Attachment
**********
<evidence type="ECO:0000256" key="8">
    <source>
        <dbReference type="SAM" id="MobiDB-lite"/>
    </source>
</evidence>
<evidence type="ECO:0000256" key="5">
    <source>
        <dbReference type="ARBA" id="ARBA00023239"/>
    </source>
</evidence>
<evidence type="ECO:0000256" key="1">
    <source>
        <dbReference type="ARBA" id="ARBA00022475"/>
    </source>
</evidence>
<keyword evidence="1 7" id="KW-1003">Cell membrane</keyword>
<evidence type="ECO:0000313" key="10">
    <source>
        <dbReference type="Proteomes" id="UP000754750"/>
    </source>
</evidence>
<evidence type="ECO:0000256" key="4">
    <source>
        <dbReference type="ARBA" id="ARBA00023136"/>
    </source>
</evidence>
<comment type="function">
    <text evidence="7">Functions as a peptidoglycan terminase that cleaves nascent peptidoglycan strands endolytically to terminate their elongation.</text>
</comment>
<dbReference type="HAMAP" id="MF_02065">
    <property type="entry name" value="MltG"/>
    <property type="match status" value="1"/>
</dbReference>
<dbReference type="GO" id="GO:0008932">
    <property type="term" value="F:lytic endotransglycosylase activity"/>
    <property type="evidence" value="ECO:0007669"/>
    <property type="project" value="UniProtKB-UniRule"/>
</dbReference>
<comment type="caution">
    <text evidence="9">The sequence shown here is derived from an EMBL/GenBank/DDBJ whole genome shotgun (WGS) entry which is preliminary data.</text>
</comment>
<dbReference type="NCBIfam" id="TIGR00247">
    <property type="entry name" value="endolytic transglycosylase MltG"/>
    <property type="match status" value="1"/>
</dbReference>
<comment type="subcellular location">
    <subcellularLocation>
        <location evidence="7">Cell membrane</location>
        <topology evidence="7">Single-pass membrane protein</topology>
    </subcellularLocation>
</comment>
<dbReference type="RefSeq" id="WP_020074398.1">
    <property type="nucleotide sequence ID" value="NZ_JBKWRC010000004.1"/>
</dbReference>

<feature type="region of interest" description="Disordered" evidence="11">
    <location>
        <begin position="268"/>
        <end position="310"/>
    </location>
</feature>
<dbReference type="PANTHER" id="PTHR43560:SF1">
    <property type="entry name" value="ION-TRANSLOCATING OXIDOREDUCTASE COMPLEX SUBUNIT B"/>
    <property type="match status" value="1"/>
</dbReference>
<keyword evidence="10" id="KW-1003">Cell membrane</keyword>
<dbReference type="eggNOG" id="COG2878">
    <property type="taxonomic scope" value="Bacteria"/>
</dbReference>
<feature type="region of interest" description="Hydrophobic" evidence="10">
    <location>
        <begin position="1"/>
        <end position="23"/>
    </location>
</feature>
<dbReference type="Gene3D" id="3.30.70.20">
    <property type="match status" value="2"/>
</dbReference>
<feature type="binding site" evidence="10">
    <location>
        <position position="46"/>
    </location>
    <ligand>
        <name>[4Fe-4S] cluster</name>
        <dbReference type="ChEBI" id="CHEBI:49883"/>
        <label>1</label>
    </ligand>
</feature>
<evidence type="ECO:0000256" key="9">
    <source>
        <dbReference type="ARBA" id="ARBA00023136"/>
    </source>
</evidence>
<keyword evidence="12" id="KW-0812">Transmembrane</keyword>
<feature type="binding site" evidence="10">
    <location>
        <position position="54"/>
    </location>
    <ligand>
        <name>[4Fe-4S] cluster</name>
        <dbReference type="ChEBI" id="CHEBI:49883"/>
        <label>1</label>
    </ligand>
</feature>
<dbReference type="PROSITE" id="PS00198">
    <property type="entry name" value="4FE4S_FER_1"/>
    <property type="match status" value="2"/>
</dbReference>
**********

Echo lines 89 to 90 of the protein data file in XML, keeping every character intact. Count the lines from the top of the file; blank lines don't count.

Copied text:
    <source>
        <dbReference type="ARBA" id="ARBA00023136"/>